Judge Sides with Independent Beef Producers in Checkoff Case

December 12, 2016 06:13 PM
 
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A U.S. magistrate judge is siding with independent beef producers in their challenge over the way beef is marketed in Montana.

Ranchers-Cattlemen Action Legal Fund, United Stockgrowers of America — or R-CALF USA — challenged the fact that half of the $1-per-head federal tax on cattle sales collected in Montana is used by the privately incorporated Montana Beef Council.

The Montana Beef Council collects the checkoff dollars and sends half the money to the Cattlemen's Beef Board, a national promotional group.

Public Justice attorney David Muraskin, who represented R-CALF in its complaint against the U.S. Department of Agriculture and Agriculture Secretary Tom Vilsack, argued independent producers were being forced to subsidize the council's promotions, which do not distinguish between domestic and foreign beef.

U.S. Magistrate John Johnston on Monday recommended that U.S. District Judge Brian Morris grant a preliminary injunction to prevent the Montana Beef Council from keeping checkoff money without prior consent from individual ranchers.

Since 1985, beef producers have paid the checkoff fee to promote the marketing and consumption of beef. The Montana Beef Council received more than $870,000 in beef checkoff money between October 2014 and September 2015, the R-CALF USA complaint said.

R-CALF USA argued its producers comply with the United States' rigorous safety and quality standards, but have no standing to encourage the Montana Beef Council to market beef raised in the U.S. separately. The group includes cattle ranchers and feedlot operators in 42 states. R-CALF USA has 375 voting members in Montana.

Johnston's recommendation protects ranchers' First Amendment rights, Muraskin said.

"It allows them to ensure their money actually supports domestic operations rather than these multinational organizations that have taken over the beef checkoff in Montana," he said.

Chaley Harney, the executive director of the Montana Beef Council, had not read the recommendation and declined to comment on Monday.

The USDA has 14 days to file an objection to Johnston's recommendation.

The Department of Justice, which is representing the USDA and Vilsack, declined to comment on the ongoing litigation, spokeswoman Nicole Navas said.

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Comments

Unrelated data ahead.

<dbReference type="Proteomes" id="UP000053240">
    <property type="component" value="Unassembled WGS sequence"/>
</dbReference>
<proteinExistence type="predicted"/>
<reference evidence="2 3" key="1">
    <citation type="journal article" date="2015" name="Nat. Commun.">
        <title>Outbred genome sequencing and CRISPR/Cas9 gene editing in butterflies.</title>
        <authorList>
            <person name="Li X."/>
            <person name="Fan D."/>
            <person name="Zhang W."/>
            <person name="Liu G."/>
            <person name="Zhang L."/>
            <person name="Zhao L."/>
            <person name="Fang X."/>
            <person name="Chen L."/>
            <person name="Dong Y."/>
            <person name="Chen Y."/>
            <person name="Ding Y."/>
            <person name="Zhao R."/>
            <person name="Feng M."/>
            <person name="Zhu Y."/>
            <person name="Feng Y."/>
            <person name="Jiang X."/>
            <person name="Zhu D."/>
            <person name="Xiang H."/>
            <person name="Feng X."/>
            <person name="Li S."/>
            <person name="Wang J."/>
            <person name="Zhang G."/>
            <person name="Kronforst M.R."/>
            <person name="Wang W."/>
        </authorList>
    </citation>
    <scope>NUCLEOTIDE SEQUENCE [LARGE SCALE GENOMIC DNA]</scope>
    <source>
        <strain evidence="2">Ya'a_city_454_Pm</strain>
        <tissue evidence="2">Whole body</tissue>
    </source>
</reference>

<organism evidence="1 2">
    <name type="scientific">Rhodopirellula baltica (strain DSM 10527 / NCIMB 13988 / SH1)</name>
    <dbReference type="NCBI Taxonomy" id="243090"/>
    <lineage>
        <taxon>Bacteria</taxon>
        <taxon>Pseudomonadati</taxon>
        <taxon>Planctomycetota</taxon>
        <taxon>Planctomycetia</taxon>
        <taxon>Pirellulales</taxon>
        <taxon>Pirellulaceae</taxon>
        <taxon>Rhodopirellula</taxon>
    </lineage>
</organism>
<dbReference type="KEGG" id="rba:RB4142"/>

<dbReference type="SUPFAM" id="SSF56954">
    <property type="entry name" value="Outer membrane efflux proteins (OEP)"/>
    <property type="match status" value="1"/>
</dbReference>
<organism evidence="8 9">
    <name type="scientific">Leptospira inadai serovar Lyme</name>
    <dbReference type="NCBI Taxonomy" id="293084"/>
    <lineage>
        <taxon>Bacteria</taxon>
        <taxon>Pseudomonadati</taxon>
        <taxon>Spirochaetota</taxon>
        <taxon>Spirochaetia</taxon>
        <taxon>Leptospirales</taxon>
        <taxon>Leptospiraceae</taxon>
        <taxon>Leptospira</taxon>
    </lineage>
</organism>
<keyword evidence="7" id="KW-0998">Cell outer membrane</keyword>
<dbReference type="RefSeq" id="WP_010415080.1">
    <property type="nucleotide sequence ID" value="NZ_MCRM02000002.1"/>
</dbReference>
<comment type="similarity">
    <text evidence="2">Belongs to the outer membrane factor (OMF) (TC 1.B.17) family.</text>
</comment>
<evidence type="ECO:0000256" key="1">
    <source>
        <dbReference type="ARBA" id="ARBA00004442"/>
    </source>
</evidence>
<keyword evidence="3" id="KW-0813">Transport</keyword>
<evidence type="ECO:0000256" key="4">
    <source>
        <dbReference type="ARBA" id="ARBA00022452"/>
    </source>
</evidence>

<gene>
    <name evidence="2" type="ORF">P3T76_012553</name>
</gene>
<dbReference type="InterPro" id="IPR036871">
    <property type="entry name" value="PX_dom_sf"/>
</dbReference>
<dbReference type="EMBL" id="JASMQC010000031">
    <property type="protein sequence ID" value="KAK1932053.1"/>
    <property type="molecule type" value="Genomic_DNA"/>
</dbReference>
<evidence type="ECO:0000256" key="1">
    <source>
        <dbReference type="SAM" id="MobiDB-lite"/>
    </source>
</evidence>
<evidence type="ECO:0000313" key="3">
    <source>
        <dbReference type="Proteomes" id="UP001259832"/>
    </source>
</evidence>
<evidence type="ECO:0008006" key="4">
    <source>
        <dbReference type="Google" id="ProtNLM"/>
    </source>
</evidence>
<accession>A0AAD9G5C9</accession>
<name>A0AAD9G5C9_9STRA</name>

Spell Check

Jim
Celestine, IN
12/13/2016 01:03 AM
 

  Good Job! Now we just have to convince our Political Representatives to support COOL and American Raised Products to Start Working for Americans and NOT the WTO.

 
 
Tante Cindy
Hutchinson, MN
12/14/2016 09:23 AM
 

  Jim, while I too supported COOL, it is not coming back any time soon. It was held to be in violation of terms to a legally binding agreement to which the US is a signator. In order to re-instate COOL rules, that agreement must first be abrogated. Even if such action is taken, the countries that remain signatories to the agreement are still able to declare the COOL rules protectionist & take tariff action against the US. This is why the majority of beef producers sought the removal of the COOL rules. Their first concern is profitability, & that includes exports. Given the investment these producers have in their operations, this is only fair - not something I like, but accept as reasonable. In the mean time, there are ways to work around this. For example, I never buy produce out of season - there is far too much imported to the US. I also partonize a grocer who only purchases beef & pork produced in our region of the US. If you are not in a position to grow your own - as I am now - then talk to your grocer and/or butcher. They should be able to answer your questions where their offerings are produced. If they can't, consider a different provider. COOL would be nice, and would let us be a bit lazy - but we can't really complain when a bit of effort on our part can do all that the rule did - without the penalties & controversies.

 
 
Tante Cindy
Hutchinson, MN
12/14/2016 09:37 AM
 

  [I omitted my conclusion.] We need the producers to be able to pursue their activities in a manner that allows them to provide not only for us, but for themselves, & their employees. Solutions do not lie in one extreme or the other. They lie in working co-operatively and seeking compromise. (NB: This is true of most all things.) Rules governing production, so long as they do not propose that we do away with water, air & sunshine, are not absolutes & ought best be determined by negotiation & compromise.

 
 

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